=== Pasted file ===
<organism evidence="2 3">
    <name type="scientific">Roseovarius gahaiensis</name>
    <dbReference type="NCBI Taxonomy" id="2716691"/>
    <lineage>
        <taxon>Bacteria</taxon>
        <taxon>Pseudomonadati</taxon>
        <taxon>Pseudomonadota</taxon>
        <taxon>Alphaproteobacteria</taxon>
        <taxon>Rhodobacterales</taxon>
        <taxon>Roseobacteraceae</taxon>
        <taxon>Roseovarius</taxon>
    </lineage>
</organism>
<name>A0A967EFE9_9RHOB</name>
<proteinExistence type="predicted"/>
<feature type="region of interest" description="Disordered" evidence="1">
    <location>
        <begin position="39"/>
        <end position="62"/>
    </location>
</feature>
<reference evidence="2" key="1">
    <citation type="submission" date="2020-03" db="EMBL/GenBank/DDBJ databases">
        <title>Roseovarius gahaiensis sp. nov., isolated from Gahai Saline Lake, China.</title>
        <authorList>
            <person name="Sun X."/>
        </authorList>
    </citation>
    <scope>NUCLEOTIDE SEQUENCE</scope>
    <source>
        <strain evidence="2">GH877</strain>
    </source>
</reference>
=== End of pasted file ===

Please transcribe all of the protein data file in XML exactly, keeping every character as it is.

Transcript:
<organism evidence="2 3">
    <name type="scientific">Roseovarius gahaiensis</name>
    <dbReference type="NCBI Taxonomy" id="2716691"/>
    <lineage>
        <taxon>Bacteria</taxon>
        <taxon>Pseudomonadati</taxon>
        <taxon>Pseudomonadota</taxon>
        <taxon>Alphaproteobacteria</taxon>
        <taxon>Rhodobacterales</taxon>
        <taxon>Roseobacteraceae</taxon>
        <taxon>Roseovarius</taxon>
    </lineage>
</organism>
<name>A0A967EFE9_9RHOB</name>
<proteinExistence type="predicted"/>
<feature type="region of interest" description="Disordered" evidence="1">
    <location>
        <begin position="39"/>
        <end position="62"/>
    </location>
</feature>
<reference evidence="2" key="1">
    <citation type="submission" date="2020-03" db="EMBL/GenBank/DDBJ databases">
        <title>Roseovarius gahaiensis sp. nov., isolated from Gahai Saline Lake, China.</title>
        <authorList>
            <person name="Sun X."/>
        </authorList>
    </citation>
    <scope>NUCLEOTIDE SEQUENCE</scope>
    <source>
        <strain evidence="2">GH877</strain>
    </source>
</reference>